Exercise 142. Design the ill-sized? function, which consumes a list of images loi and a positive number n. It produces the first image on loi that is not an n by n square; if it cannot find such an image, it produces #false.

; ImageOrFalse is one of: ; – Image ; – #false

#### 9.2` `Non-empty Lists

Now you know enough to use cons and to create data definitions for lists. If you solved (some of) the exercises at the end of the preceding section, you can deal with lists of various flavors of numbers, lists of Boolean values, lists of images, and so on. In this section we continue to explore what lists are and how to process them.

; A List-of-temperatures is one of: ; – '() ; – (cons CTemperature List-of-temperatures) (define ABSOLUTE0 -272) ; A CTemperature is a Number greater than ABSOLUTE0.

; List-of-temperatures -> Number ; computes the average temperature (define (average alot) 0)

(check-expect (average (cons 1 (cons 2 (cons 3 '())))) 2)

(define (average alot) (cond [(empty? alot) ...] [(cons? alot) (... (first alot) ... ... (average (rest alot)) ...)]))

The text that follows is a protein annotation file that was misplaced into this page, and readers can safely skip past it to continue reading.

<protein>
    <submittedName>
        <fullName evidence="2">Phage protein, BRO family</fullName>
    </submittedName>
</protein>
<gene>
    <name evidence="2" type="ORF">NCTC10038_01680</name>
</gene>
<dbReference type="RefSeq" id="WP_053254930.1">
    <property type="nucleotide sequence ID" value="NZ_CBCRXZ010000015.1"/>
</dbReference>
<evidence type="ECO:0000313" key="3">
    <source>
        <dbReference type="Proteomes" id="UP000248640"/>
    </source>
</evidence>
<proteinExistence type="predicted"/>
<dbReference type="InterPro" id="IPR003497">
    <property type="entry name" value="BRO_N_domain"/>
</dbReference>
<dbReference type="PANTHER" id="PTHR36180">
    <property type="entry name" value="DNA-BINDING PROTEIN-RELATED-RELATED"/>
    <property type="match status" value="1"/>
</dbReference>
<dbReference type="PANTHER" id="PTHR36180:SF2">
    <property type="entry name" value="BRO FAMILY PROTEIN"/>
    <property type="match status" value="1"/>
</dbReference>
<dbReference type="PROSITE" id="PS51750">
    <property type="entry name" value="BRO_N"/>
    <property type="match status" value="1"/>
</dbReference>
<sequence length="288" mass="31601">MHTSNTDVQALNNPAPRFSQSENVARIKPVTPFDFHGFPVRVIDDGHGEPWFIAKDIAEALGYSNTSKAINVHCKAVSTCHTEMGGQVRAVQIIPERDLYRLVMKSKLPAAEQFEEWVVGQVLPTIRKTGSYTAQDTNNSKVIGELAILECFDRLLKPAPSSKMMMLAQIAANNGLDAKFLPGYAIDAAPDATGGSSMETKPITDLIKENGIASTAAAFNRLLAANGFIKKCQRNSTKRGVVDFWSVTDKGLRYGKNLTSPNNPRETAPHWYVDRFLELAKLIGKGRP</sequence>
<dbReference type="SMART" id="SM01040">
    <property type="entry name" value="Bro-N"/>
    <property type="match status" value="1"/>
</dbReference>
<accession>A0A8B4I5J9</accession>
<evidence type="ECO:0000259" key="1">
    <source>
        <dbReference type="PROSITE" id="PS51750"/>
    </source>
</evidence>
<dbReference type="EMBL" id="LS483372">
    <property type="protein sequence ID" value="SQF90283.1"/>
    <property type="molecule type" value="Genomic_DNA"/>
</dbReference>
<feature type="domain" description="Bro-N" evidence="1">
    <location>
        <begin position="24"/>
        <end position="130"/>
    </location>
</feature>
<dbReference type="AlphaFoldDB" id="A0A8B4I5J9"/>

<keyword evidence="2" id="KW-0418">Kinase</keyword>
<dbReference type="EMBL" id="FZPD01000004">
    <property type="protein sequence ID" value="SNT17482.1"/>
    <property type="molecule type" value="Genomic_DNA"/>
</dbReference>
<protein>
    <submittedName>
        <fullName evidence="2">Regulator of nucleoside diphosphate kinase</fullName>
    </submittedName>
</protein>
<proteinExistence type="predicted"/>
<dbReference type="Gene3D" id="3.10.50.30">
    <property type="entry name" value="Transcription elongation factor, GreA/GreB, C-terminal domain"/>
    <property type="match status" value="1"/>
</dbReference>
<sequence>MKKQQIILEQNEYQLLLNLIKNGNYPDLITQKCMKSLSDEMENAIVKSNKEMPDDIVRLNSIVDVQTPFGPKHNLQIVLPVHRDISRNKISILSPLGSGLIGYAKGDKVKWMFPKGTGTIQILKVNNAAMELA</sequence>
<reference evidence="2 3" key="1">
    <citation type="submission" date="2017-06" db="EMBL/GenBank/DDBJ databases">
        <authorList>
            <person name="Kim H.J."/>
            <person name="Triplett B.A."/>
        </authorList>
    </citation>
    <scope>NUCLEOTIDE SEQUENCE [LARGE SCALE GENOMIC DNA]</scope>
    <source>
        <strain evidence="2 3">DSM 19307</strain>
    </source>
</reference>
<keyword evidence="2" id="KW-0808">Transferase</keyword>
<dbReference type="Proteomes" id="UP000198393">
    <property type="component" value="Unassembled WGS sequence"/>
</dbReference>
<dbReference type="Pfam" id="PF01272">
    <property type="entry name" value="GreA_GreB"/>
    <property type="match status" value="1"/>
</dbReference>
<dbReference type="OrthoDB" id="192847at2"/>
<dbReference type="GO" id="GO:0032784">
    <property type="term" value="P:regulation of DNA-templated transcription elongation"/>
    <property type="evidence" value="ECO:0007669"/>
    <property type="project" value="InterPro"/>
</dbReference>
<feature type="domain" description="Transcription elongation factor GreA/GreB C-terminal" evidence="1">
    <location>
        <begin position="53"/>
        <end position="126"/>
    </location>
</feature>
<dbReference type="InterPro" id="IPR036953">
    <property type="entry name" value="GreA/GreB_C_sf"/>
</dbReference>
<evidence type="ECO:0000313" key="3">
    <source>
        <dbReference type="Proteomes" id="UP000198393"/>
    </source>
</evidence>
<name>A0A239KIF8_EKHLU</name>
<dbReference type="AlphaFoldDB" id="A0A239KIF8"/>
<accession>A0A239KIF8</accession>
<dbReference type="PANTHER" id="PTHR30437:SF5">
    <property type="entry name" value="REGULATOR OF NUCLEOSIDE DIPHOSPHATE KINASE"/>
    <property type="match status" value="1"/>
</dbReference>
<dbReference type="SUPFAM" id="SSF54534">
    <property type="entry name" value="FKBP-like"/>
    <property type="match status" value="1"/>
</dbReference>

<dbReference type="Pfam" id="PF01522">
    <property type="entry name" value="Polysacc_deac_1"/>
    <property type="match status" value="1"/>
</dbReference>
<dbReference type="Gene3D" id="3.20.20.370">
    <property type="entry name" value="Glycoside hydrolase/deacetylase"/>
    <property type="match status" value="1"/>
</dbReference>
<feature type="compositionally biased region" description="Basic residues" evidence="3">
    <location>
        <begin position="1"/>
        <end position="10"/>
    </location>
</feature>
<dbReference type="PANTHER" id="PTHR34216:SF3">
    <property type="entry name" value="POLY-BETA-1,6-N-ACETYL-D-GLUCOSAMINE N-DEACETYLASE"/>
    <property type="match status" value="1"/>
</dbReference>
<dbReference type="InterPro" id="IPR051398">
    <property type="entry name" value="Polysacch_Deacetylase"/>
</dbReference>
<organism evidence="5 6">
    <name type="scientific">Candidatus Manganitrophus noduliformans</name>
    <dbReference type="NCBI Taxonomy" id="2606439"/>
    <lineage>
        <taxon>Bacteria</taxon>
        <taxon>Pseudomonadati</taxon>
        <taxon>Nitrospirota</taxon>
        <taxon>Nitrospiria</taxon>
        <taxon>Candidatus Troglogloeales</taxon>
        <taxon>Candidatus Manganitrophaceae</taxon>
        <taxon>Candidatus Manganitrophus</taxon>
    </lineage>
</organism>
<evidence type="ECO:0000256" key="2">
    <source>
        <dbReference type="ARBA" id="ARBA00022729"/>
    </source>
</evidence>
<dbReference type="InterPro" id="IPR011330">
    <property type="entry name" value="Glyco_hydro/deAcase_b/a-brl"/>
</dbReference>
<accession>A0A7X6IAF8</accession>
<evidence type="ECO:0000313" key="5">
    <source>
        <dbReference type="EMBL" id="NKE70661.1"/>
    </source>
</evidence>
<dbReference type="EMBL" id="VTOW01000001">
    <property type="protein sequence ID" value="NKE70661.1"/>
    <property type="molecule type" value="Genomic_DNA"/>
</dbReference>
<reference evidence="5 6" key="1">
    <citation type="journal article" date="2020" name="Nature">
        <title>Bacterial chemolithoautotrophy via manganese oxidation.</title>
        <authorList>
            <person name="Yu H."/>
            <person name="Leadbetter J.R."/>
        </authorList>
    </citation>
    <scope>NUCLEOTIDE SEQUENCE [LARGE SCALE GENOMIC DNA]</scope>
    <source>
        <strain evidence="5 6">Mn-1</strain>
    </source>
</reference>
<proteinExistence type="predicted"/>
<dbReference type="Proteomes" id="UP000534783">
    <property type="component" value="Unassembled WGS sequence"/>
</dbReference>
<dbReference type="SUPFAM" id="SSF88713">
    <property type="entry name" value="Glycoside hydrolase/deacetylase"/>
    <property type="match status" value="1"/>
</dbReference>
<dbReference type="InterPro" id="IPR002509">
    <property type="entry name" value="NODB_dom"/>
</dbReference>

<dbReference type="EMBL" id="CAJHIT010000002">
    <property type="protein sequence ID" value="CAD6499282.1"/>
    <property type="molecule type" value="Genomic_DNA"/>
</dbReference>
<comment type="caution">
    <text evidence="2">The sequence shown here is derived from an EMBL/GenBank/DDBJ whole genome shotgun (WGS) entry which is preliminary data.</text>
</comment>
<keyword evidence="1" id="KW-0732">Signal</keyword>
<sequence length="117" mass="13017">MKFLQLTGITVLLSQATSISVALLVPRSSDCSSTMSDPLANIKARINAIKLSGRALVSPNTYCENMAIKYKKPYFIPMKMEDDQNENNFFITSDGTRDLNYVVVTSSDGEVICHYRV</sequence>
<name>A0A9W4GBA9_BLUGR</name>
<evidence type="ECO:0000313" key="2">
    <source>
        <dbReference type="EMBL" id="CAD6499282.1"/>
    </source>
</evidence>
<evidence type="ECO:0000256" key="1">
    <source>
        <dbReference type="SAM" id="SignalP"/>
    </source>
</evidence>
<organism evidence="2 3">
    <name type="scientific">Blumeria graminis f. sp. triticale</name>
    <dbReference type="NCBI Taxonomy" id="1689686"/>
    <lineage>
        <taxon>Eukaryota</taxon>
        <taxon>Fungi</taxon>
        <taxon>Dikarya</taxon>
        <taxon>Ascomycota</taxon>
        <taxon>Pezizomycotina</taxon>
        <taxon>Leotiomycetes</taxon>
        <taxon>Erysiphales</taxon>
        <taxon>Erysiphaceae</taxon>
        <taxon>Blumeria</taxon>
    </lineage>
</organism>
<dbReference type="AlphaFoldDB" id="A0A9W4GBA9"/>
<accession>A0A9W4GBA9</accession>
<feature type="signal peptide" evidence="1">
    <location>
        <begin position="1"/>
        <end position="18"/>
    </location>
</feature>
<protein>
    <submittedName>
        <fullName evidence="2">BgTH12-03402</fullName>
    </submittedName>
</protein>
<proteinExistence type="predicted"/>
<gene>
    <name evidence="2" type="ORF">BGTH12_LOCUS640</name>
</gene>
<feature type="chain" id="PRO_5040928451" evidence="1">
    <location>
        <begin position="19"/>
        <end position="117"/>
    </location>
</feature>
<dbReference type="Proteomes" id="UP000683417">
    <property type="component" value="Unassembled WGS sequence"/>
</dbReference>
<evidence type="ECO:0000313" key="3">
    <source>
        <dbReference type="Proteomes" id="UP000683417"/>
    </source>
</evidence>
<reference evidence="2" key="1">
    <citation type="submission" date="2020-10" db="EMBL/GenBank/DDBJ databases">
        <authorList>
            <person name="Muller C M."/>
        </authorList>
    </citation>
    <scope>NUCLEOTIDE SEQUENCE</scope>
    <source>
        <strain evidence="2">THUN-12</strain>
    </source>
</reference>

It is way too difficult, however, to turn this template into a function definition. The first cond clause needs a number that represents the average of an empty collection of temperatures, but there is no such number. Similarly, the second clause demands a function that combines a temperature and an average for the remaining temperatures into a new average. Although possible, computing the average in this way is highly unnatural.

; List-of-temperatures -> Number ; computes the average temperature (define (average alot) (/ (sum alot) (how-many alot))) ; List-of-temperatures -> Number ; adds up the temperatures on the given list (define (sum alot) 0) ; List-of-temperatures -> Number ; counts the temperatures on the given list (define (how-many alot) 0)

; List-of-temperatures -> Number ; adds up the temperatures on the given list (define (sum alot) (cond [(empty? alot) 0] [else (+ (first alot) (sum (rest alot)))]))